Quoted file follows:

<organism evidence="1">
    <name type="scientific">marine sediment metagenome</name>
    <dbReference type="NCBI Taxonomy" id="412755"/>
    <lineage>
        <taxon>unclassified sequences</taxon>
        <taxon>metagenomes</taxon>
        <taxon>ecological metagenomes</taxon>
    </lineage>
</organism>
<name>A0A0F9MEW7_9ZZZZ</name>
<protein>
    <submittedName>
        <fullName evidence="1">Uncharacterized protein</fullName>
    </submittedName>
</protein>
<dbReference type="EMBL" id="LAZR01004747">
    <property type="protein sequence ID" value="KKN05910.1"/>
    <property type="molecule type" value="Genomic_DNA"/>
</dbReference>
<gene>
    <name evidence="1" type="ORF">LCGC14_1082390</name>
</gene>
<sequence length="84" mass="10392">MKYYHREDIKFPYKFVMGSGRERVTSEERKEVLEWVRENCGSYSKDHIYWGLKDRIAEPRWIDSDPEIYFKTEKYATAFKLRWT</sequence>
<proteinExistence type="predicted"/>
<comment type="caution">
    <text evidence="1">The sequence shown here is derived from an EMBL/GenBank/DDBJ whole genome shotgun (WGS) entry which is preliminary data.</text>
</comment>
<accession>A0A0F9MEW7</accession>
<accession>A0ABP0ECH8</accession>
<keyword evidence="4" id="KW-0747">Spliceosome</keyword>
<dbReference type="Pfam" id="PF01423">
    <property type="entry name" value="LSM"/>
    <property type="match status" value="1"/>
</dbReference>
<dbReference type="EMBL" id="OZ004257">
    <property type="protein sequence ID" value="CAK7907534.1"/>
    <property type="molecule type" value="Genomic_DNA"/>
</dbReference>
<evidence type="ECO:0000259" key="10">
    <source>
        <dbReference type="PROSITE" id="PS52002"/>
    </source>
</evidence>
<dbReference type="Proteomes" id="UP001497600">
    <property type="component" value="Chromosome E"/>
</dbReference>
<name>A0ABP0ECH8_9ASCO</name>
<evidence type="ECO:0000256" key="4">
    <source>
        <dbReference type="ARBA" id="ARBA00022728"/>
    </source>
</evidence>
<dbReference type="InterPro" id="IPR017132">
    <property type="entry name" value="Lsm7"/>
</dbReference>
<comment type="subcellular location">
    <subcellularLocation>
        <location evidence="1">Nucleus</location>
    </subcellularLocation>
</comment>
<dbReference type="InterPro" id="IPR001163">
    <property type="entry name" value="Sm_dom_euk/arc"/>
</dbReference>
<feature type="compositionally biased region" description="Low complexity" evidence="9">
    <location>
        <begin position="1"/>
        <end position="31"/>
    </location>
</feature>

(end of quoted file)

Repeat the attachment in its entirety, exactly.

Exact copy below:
<organism evidence="1">
    <name type="scientific">marine sediment metagenome</name>
    <dbReference type="NCBI Taxonomy" id="412755"/>
    <lineage>
        <taxon>unclassified sequences</taxon>
        <taxon>metagenomes</taxon>
        <taxon>ecological metagenomes</taxon>
    </lineage>
</organism>
<name>A0A0F9MEW7_9ZZZZ</name>
<protein>
    <submittedName>
        <fullName evidence="1">Uncharacterized protein</fullName>
    </submittedName>
</protein>
<dbReference type="EMBL" id="LAZR01004747">
    <property type="protein sequence ID" value="KKN05910.1"/>
    <property type="molecule type" value="Genomic_DNA"/>
</dbReference>
<gene>
    <name evidence="1" type="ORF">LCGC14_1082390</name>
</gene>
<sequence length="84" mass="10392">MKYYHREDIKFPYKFVMGSGRERVTSEERKEVLEWVRENCGSYSKDHIYWGLKDRIAEPRWIDSDPEIYFKTEKYATAFKLRWT</sequence>
<proteinExistence type="predicted"/>
<comment type="caution">
    <text evidence="1">The sequence shown here is derived from an EMBL/GenBank/DDBJ whole genome shotgun (WGS) entry which is preliminary data.</text>
</comment>
<accession>A0A0F9MEW7</accession>
<accession>A0ABP0ECH8</accession>
<keyword evidence="4" id="KW-0747">Spliceosome</keyword>
<dbReference type="Pfam" id="PF01423">
    <property type="entry name" value="LSM"/>
    <property type="match status" value="1"/>
</dbReference>
<dbReference type="EMBL" id="OZ004257">
    <property type="protein sequence ID" value="CAK7907534.1"/>
    <property type="molecule type" value="Genomic_DNA"/>
</dbReference>
<evidence type="ECO:0000259" key="10">
    <source>
        <dbReference type="PROSITE" id="PS52002"/>
    </source>
</evidence>
<dbReference type="Proteomes" id="UP001497600">
    <property type="component" value="Chromosome E"/>
</dbReference>
<name>A0ABP0ECH8_9ASCO</name>
<evidence type="ECO:0000256" key="4">
    <source>
        <dbReference type="ARBA" id="ARBA00022728"/>
    </source>
</evidence>
<dbReference type="InterPro" id="IPR017132">
    <property type="entry name" value="Lsm7"/>
</dbReference>
<comment type="subcellular location">
    <subcellularLocation>
        <location evidence="1">Nucleus</location>
    </subcellularLocation>
</comment>
<dbReference type="InterPro" id="IPR001163">
    <property type="entry name" value="Sm_dom_euk/arc"/>
</dbReference>
<feature type="compositionally biased region" description="Low complexity" evidence="9">
    <location>
        <begin position="1"/>
        <end position="31"/>
    </location>
</feature>